The Tivoli gunfights that shook up Terrence Bent
Senior cop lucky he lived to tell the tale
This is the 24th in a series of close encounters with death by Jamaicans, some of them in prominent positions of society.
SENIOR Superintendent of Police Terrence Stephen Bent has spent most of his life living and working in the inner city so fear is not something that readily gets its icy grip on him.
Bent, 44, was born in the South West St Andrew community of Greenwich Town, and his almost 23 years of serving the police force has been spent in volatile areas of the Corporate Area which include sections of West Kingston like Hannah Town, Denham Town, Matthews Lane and Tivoli Gardens.
But there have been times when the amiable senior police officer was made to sweat while he defended the island's security against ruthless criminals hell-bent on disorienting normal life.
One such incident in Tivoli Gardens in 1997 remains one of the most frightening experiences of his life, one that shook him up so much that he felt that his time on Earth might have been cut short.
“At the time I was an inspector at the Hannah Town station. SSP (Linval) Bailey, now deputy commissioner, was in charge of an operation when Tivoli was barricaded right around, chain link fence and everything,” Bent told the Jamaica Observer.
“So Mr Bailey decided that he would get the front-end loader from Mobile Reserve and assault the place in search of gunmen,” he added.
Bent's job was to lead a team of policemen on foot who would cover the front-end loader, driven by a constable Sortie.
The front-end loader proceeded down Industrial Terrace to go on to Bustamante Highway, but just as the equipment was about to start tearing down a section of the fence, there was an eruption of gunfire that threw the police party off.
“It was just gunshots raining all the time,” Bent reflected, explaining how he had to take cover behind a lightpost facing Bustamante Highway and Industrial Terrace.
“This incident was most terrifying to me. The shooting lasted longer than any of the other close calls and you didn't know if by the time help came, you would have been shot. There was constant gunfire, and when you looked at your foot you saw the concrete being chipped out by bullets and the shots chipping the post away, so you say to yourself eventually you are going to get shot or a bullet would even graze you.”
“You could see the gunshots hitting against the wall and you could hear the shots sounding,
like dut, dut, dut, dut on the lightpost, the wood was chipping off,” Bent said.
But the policemen were restricted in firing back at their assailants as female civilians, likely sent out to act as sheilds for the shooters, appeared.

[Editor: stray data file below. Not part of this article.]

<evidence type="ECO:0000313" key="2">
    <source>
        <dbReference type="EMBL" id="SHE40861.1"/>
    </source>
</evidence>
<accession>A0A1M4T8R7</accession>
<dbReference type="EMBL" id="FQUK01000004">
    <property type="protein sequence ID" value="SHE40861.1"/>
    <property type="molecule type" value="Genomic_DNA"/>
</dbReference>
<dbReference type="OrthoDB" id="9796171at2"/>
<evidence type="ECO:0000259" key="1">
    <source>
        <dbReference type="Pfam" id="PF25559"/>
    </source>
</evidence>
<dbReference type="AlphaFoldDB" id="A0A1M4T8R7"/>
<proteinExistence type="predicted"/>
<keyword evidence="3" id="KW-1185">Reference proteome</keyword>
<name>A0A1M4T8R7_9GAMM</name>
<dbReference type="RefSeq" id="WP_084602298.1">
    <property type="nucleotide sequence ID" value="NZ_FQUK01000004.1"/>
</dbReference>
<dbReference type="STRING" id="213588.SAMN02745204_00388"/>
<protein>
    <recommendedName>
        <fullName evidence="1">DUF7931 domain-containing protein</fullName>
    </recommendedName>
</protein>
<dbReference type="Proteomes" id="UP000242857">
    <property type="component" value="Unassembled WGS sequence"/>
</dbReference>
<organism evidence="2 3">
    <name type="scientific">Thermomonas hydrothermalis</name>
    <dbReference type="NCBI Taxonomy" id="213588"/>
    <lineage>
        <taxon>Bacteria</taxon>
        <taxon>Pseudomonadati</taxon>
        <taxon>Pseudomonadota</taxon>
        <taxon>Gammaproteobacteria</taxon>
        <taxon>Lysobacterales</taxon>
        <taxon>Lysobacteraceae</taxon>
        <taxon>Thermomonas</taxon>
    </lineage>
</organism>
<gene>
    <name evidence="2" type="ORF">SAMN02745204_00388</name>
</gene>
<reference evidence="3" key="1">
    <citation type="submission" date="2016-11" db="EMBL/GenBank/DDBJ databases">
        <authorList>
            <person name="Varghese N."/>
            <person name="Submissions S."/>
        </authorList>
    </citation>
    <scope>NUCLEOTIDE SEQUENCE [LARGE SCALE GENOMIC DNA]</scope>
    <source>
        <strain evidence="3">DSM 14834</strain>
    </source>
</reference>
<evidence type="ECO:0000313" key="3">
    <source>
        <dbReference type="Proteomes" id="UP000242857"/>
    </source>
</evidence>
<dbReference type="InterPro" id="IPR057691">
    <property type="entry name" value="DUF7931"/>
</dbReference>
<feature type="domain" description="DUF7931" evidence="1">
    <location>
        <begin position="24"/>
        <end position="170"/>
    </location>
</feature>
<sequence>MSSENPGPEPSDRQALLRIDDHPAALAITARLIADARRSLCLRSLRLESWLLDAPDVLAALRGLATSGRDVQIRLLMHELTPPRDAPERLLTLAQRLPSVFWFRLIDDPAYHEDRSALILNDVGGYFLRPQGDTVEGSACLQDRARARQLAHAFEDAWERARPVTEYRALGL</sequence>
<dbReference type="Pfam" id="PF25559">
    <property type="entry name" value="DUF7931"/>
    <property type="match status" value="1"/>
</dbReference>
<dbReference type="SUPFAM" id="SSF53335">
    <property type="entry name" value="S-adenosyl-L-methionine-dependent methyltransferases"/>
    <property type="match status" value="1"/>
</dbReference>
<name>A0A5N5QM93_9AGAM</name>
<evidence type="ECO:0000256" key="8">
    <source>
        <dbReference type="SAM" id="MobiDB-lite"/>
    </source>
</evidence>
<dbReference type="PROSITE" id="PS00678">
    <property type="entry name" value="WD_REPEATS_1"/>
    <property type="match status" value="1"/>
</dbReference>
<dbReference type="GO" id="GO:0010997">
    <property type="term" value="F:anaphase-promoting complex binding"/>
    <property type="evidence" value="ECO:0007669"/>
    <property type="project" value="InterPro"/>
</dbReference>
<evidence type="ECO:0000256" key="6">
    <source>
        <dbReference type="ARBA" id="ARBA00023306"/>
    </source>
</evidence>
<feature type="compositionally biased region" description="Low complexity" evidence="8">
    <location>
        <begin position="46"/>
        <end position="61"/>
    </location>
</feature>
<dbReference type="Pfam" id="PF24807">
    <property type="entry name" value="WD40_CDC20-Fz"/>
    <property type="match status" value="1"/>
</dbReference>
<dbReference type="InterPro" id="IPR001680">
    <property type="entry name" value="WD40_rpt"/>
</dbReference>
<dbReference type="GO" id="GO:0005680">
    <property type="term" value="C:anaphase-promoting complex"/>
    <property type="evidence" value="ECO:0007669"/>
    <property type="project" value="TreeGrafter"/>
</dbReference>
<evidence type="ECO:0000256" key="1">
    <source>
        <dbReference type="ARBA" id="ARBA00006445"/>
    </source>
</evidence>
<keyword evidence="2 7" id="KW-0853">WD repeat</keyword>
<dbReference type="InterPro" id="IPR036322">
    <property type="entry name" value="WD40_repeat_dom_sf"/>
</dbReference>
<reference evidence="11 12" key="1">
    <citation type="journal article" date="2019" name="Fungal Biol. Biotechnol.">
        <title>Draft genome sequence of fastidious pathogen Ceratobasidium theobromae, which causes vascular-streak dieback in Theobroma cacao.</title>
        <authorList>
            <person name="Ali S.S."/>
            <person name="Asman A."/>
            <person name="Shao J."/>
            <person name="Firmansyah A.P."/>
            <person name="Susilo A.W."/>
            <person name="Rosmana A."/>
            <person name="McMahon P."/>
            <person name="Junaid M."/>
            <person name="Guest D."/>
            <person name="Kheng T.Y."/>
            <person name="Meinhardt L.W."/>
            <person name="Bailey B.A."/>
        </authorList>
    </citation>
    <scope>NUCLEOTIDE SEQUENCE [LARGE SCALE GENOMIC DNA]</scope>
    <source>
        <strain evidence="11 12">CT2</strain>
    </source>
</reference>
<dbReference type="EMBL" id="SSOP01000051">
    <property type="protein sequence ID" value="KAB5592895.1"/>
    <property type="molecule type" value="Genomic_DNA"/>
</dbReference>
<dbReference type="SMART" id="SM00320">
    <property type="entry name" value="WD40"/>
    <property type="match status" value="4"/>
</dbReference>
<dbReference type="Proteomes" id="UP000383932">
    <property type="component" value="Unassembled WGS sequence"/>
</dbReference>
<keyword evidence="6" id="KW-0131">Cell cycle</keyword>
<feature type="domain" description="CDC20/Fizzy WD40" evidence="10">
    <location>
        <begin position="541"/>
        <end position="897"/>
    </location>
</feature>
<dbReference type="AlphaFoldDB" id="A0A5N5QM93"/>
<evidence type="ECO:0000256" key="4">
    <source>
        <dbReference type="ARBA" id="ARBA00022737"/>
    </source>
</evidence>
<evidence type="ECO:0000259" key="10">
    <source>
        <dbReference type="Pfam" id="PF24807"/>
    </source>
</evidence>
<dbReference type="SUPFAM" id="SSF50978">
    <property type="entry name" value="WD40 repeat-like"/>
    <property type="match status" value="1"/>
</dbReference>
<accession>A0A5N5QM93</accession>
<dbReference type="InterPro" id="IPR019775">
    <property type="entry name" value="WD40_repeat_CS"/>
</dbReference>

“When I looked out, I saw a host of women around while the men were firing on us, so we couldn't return the fire because the women were there. The [gun] men opened fire on the front-end loader.
It seemed an impossible situation, one that they would likely not survive, but there was a glimmer of hope.
“What saved us was that the Bank of Jamaica had brought in some armoured vehicles and one of them had to come down to assist us by blocking off the roadway and staying with us. You could hear all the time the bullets chopping down the light post.
The man who saved the day for Bent and his team was Caple Williams, a district constable who drove the armoured vehicle into the line of fire and distracted the bloodthirsty gunmen.
After things calmed down, miraculously, without police casualties, Bent was given the nickname 'Brave Heart' by Williams.
A year after that harrowing encounter, Bent, a Kingston College old boy who has a Bachelor's degree in Human Resource Management and a Master's degree in National Security & Strategic Studies, almost fell victim to gunmen again. This time, it was during the West Kingston riots on September 23, 1998 after the convicted gangster Donald ‘Zeeks’ Phipps was detained by police and a soldier was killed in violent action.
'Zeeks', the recognised 'don' of Matthews Lane and its environs had been detained on suspicion of illegal possession of firearm, wounding with intent and attempted murder, for which charges were brought the following day. But an angry crowd gathered outside the Central Police Station where he was being held, demanding his release and the police called on Phipps to quell the crowd from the upstairs balcony of the police station.
But other forces loyal to Phipps would not be placated and were creating mayhem and wreaking havoc at other parts of West Kingston and Bent got caught in one such incident.
The day in question, downtown Kingston was in uproar as gunmen loyal to the Matthews Lane don let loose their ‘cannons’.
“Former SSP Antonio Gaynor (former cricket umpire) was in charge at the Denham Town station and anywhere he was going he wanted me to come with him.”